Unit 3 Organization and Behaviour Assignment Help Online

Introduction

Unit 3 Organization and Behaviour Assignment Help Online

The process of human resource management involves both the employment of people and their overall development.

The success of a company depends on the efficient management of its people resources. The phrase sets itself apart from personnel management.

We are addressing the employee development concerns in the Unit 3 Organization and Behaviour Assignment as we analyse the human resource components of Harrods. According to Harrods, employee satisfaction is crucial to the attainment of company goals since they serve as the company’s public face. As a result, it has promised to comply with the requests and complaints of the workers.

This assignment focuses primarily on the HRM models used by Harrods, flexibility practises in Harrods, employer and employee benefits during flexibility practises, application of managing diversity and equal opportunities on Harrods, performance measurement methods and forms of discrimination used by Harrods, and other HRM issues based on a review of Harrods and a case study.

Unit 3 Organization and Behaviour Assignment Help Online

1.1: Explanation of how the Guests model of HRM is adopted at Harrods:

The entire Guest Model of HRM is founded on commitment and emphasises taking a proactive approach to human resource management while concentrating on the unique needs of the employees. As a traditional business, Harrods has the most refined system for managing human resources and making the greatest use of them.

From a certain angle, the HRM procedure used by Harrods is already congruent with the Guest model of HRM. Let’s examine the pairing of the Guest model with Harrods:

Guest compared strategic management to human resource management, noting that Harrods likewise plans to use human resource management as a tool to increase the company’s performance and skill at all costs (Guest, 1987). Harrods use a variety of interaction techniques for this.

Task2

2.1: How a model of flexibility might be applied in practice

The ability of a company to alter its internal business processes in order to quickly and effectively react to changes in the external environment is referred to as flexibility in business.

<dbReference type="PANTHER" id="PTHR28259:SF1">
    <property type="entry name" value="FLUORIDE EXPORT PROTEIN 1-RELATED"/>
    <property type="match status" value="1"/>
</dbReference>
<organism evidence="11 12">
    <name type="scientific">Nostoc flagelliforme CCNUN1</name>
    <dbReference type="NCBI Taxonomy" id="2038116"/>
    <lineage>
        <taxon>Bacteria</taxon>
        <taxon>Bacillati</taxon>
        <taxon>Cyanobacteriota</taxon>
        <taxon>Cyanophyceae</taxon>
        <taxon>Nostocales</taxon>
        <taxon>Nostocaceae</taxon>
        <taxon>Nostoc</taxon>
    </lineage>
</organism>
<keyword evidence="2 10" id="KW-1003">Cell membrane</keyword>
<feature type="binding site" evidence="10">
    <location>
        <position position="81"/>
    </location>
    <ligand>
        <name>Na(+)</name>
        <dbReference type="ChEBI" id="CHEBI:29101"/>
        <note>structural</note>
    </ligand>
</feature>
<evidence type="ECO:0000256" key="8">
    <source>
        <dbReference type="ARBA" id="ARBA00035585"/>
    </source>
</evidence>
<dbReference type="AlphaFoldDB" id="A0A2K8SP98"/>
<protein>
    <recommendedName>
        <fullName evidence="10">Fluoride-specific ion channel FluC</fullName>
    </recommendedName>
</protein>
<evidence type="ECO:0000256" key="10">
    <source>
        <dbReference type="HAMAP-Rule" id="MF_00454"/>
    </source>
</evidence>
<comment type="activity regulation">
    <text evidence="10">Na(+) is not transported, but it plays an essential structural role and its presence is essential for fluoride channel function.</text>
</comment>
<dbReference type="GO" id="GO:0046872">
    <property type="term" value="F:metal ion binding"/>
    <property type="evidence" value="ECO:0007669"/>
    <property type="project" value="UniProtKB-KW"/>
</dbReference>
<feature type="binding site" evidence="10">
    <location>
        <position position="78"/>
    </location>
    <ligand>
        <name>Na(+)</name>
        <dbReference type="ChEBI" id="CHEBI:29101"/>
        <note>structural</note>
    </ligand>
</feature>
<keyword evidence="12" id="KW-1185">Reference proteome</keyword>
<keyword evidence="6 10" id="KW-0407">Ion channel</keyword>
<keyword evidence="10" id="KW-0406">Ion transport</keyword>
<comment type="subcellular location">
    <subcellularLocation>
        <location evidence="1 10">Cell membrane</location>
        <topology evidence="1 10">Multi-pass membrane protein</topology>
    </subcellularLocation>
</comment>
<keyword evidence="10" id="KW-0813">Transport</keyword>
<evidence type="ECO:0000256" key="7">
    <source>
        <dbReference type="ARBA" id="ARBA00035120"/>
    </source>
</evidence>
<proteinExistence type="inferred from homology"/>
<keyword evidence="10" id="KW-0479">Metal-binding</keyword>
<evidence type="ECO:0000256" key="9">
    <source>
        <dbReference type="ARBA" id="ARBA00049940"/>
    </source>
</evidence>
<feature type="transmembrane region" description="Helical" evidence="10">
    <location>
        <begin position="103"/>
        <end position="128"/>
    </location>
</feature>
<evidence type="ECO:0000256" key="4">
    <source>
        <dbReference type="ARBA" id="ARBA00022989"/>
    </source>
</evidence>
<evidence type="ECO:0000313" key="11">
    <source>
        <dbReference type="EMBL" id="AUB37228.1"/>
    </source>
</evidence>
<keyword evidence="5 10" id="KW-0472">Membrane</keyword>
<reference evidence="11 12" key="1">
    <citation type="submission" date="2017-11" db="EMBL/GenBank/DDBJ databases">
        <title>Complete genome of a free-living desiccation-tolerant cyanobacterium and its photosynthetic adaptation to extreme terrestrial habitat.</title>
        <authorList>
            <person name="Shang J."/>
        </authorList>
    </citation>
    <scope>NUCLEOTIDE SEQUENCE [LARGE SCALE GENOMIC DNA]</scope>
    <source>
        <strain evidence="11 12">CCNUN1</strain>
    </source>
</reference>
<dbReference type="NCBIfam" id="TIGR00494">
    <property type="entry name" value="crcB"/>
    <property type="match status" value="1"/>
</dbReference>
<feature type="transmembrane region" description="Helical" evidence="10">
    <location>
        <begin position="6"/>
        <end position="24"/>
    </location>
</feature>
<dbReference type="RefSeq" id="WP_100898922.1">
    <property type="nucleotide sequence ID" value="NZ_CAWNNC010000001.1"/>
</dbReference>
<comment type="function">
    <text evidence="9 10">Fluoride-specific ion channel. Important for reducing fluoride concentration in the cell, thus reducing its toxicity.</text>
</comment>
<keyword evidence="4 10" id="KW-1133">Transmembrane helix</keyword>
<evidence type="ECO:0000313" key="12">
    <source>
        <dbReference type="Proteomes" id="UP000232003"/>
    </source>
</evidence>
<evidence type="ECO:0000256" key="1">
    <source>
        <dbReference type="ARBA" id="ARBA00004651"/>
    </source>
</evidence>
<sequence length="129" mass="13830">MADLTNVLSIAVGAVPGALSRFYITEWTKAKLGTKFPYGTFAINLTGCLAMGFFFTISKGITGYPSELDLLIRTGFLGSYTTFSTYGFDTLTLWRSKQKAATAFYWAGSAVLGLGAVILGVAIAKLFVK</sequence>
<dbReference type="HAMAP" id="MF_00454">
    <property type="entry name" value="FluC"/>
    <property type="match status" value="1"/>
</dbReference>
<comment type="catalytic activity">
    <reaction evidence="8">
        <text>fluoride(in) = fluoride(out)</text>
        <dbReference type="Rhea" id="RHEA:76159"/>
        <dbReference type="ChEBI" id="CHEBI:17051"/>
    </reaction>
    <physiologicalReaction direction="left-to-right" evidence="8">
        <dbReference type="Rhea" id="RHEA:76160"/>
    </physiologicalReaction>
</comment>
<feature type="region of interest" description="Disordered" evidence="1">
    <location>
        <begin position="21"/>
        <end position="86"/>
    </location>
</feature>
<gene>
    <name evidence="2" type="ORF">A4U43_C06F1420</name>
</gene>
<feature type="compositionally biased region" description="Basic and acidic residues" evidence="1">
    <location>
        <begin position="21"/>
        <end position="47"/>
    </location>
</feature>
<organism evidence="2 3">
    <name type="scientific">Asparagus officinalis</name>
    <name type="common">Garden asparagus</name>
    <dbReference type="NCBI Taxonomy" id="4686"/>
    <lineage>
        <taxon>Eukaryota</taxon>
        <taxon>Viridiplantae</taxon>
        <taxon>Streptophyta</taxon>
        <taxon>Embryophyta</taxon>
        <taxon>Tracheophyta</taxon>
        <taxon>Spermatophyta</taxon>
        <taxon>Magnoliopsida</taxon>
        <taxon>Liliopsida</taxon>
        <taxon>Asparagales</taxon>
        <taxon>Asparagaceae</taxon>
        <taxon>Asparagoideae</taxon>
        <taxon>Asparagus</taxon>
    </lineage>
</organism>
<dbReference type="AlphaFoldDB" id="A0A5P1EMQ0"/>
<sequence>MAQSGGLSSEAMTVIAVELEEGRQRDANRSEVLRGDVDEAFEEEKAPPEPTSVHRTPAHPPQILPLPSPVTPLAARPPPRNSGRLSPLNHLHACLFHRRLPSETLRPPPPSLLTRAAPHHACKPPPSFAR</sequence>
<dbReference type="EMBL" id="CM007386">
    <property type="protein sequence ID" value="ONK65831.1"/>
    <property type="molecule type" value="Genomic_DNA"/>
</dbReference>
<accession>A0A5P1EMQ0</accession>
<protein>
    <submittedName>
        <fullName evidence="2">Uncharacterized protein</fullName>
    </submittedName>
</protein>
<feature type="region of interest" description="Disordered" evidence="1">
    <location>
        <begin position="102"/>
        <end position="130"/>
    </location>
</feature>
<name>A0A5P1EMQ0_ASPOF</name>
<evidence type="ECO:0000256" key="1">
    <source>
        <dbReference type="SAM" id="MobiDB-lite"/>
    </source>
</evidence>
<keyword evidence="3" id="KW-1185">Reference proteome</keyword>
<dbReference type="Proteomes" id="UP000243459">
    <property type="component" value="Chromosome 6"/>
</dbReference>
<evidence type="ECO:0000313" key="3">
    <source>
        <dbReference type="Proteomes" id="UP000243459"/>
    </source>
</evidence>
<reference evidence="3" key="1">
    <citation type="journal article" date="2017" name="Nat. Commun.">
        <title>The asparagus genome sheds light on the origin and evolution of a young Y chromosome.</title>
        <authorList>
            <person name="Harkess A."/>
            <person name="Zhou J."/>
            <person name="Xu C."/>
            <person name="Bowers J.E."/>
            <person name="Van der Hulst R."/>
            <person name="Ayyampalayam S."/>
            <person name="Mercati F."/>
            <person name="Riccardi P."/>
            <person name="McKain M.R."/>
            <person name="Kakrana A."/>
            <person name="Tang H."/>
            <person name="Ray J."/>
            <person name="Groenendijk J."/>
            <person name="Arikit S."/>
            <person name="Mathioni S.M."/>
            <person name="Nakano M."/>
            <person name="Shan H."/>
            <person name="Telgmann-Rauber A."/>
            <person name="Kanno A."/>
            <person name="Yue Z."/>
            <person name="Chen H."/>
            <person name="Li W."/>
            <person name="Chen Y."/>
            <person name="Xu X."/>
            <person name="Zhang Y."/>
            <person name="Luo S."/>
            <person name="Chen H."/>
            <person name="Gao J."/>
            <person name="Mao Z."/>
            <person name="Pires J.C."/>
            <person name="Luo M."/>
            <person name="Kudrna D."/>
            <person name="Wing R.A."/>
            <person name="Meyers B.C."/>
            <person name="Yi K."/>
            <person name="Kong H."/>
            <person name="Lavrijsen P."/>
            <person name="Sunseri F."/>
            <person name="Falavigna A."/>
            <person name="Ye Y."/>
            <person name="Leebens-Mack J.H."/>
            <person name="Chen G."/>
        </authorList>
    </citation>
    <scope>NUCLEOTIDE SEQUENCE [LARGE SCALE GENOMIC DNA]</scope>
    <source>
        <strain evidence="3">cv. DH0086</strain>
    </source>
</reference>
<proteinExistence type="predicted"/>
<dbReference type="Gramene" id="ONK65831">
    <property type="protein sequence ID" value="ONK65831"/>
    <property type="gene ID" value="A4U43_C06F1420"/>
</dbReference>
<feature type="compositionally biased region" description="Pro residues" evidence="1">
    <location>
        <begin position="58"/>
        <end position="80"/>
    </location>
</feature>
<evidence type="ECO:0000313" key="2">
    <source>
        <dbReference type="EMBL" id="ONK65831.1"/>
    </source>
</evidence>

The business operations are evolving daily due to the broad range of consumer requests and needs, which is the basis for the flexibility. One of the business’s functions is human resource management, which enables the production and delivery of high-quality goods to clients. In today’s business world, the management of human resources is crucial to corporate success and competitiveness (Ehrenberg, R G and Smith, R S, 1994). Human resource management employs a variety of flexibility model types. The most prevalent types are pay flexibility, functional flexibility, and numerical flexibility.

2.2: Types of flexibility which may be developed by Harrods

The ability of a company to modify the number of personnel is referred to as numerical flexibility. This could involve hiring seasonal, temporary, and part-time workers under short- or long-term contracts.

Functional flexibility focuses on a company’s capacity to alter the amount and kind of workers it uses to carry out a wide range of jobs, allowing workers to migrate from one task to another.

Unit 3 Organization and Behaviour Assignment Help Online

The ability of a company to alter its wage practises in order to increase profit for the company is referred to as wage flexibility (Fowler, A 1990). Flexibility can come in both short and long forms. Demand fluctuations are best met through short-term flexibility. Only rigidity can improve performance within the corporation.

Even if the Harrods employ a variety of flexibility models, they must combine them in order to maximise flexibility’s efficacy. For instance, the HH model emphasises high functional and low numerical flexibility, while the LH model concentrates on high functional and low numerical flexibility.

Harrods’ versatility in terms of function